Moving to the developmental years of 1945 to 1960, WHA was influenced by the postwar era – a combination of the technology that emerged from the war and the nation’s growing desire for ready access to hospitals. With the current pandemic the United States is facing, ready access to hospitals is more important than ever.
This was underscored with passage of the Hill-Burton Act in 1946, which encouraged construction of hospitals throughout the state.
The Hospital Survey and Construction Act (or the Hill–Burton Act) is a U.S. federal law passed in 1946, during the 79th United States Congress. It was sponsored by Senator Harold Burton of Ohio and Senator Lister Hill of Alabama.
In November 1945, President Harry S. Truman delivered a special message to Congress in which he outlined a five-part program for improving the health and health care of Americans. The Hospital Survey and Construction Act responded to the first of President Truman's proposals, which called for the construction of hospitals and related health care facilities and was designed to provide federal grants and guaranteed loans to improve the physical plant of the nation's hospital system. Money was designated to the states to achieve 4.5 beds per 1,000 people. The states allocated the available money to their various municipalities, but the law provided for a rotation mechanism, so that an area that received funding moved to the bottom of the list for further funding.
The following is an excerpt from a WHA newsletter from 1950. It’s written by Vincent F. Otis, Director, Division of Hospital Survey and Construction, State Board of Health entitled The Hospital Construction Act, 1949 Amendments and Progress to Date
A talk before the annual conference of the Wisconsin Hospital Association, February 16, 1950, at the Schroeder Hotel, Milwaukee, Wisconsin.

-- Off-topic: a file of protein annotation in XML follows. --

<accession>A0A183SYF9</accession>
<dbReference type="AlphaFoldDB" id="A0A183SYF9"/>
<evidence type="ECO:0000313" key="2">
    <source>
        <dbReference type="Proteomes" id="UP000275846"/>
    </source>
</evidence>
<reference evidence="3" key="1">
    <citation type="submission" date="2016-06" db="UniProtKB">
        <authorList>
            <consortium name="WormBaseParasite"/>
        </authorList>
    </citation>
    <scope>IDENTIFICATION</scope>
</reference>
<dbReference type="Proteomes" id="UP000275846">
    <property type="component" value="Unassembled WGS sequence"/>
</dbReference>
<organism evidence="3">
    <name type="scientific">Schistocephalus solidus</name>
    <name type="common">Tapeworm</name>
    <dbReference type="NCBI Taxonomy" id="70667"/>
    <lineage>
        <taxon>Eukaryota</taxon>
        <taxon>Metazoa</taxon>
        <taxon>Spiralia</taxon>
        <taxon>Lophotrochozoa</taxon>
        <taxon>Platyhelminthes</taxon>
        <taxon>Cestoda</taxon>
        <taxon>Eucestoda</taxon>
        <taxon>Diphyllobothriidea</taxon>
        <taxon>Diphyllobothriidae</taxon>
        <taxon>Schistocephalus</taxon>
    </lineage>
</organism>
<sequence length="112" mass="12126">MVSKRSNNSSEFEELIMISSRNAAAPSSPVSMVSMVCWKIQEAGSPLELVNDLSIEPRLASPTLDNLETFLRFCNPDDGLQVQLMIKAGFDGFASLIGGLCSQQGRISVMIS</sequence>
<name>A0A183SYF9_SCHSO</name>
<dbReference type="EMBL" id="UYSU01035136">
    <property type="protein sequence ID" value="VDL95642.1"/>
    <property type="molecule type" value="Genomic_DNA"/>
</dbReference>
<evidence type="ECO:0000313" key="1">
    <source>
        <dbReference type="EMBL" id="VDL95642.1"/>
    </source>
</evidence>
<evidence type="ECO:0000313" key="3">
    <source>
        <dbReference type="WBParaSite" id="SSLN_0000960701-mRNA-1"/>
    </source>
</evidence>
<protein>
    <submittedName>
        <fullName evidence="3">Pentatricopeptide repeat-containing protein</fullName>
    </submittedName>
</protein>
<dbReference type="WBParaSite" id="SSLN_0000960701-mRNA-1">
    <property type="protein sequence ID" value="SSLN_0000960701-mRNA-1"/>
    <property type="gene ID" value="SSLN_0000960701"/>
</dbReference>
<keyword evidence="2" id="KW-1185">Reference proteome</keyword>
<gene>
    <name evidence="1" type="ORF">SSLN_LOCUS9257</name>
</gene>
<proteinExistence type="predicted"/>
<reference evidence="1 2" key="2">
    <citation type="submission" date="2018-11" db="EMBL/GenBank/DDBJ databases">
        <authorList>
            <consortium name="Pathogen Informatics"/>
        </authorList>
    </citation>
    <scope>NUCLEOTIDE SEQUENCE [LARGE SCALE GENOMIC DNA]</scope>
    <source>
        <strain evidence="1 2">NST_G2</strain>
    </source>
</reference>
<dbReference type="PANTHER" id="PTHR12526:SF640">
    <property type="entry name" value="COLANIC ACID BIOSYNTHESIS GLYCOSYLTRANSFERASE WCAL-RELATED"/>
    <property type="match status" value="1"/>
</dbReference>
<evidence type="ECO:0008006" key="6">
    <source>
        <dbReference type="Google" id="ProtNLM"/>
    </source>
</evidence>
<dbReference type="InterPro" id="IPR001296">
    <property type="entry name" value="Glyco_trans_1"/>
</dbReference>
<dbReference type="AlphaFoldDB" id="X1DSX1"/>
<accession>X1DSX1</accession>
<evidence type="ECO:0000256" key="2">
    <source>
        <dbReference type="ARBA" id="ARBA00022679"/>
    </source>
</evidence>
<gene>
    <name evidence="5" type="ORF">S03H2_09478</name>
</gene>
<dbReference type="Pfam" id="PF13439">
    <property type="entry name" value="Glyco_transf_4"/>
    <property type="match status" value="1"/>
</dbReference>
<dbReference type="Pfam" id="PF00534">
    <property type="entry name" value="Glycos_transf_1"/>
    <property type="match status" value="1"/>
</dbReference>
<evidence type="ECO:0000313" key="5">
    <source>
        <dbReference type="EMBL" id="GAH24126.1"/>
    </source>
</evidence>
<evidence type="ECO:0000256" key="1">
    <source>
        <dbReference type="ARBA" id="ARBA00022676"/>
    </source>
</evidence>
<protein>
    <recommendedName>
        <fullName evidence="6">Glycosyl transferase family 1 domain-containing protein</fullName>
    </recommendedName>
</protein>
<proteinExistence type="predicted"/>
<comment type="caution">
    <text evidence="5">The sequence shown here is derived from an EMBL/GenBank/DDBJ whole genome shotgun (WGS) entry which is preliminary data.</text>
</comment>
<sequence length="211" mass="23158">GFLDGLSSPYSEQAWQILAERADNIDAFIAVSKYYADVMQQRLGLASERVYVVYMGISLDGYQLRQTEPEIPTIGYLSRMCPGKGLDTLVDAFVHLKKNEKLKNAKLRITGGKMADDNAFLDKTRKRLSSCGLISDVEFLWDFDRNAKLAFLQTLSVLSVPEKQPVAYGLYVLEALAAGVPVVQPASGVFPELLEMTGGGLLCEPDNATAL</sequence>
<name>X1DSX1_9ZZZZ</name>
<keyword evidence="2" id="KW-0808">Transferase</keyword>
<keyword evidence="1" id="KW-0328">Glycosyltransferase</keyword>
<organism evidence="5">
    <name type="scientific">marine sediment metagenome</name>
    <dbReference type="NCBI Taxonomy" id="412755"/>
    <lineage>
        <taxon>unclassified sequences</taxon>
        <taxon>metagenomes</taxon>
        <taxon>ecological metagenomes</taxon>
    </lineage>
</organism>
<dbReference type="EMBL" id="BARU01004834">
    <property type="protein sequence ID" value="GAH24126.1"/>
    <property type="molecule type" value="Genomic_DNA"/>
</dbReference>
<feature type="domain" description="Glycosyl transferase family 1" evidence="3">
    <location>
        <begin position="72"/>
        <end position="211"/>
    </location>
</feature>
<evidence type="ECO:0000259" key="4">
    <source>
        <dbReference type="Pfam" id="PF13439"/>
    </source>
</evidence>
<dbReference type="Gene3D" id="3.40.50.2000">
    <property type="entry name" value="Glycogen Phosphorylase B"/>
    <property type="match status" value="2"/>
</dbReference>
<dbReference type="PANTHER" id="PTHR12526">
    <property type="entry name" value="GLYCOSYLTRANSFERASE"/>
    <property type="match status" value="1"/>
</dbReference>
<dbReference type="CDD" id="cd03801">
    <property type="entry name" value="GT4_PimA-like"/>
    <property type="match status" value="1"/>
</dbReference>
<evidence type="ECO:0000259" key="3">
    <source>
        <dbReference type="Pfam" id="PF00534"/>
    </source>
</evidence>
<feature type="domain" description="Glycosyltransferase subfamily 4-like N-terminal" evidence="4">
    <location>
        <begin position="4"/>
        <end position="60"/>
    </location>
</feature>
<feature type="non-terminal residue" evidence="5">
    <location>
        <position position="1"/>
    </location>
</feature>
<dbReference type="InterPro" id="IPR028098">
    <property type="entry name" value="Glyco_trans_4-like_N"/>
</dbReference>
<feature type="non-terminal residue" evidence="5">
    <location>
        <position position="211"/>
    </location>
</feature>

This is the first time since the start of the hospital construction program that your speaker feels at ease in our great city of Milwaukee. You see, after three years of carefully worded promises about federal aid for hospitals, and with requests for aid exceeding the demand several times, the Board of Health last month finally reached Milwaukee with enough federal aid to assist six worthwhile projects.
I now will not have to take the other side of the street when a hospital administrator approaches, unless he is an administrator from an unaided hospital. There are now thirty-five approved hospital projects and I run told there are thirty-five loyal friends in favor of the program. A lot of credit for this sudden increase in friendship can be traced to October 25, 1949, the date President Truman signed Public Law 380 which amended Public Law 725, the original Hill-Burton bill.
Construction and Planning in Progress
A total of thirty-five projects, which will provide 1,979 hospital beds and a new state laboratory of hygiene, have been approved to date. The estimated construction cost is approximately twenty-nine million dollars, of which the federal share will amount to over eleven million, four hundred thousand dollars. It is interesting to observe the allocation made for' these beds to hospitals according to the control of ownership. 'The largest number, 840 beds, or 42 percent of the total, is for church affiliated hospitals. The second largest group, 524 beds, or 27 percent of the total, is for non-profit associations without church affiliations. In other words. 69 percent of the beds is allocated to private non-profit institutions. County, city, city-county, and village ownership takes up 375 beds, or 19 percent of the total, and only 240 beds, or 12 percent, for one state-owned hospital for the treatment of acute mental patients at Winnebago. Wisconsin.
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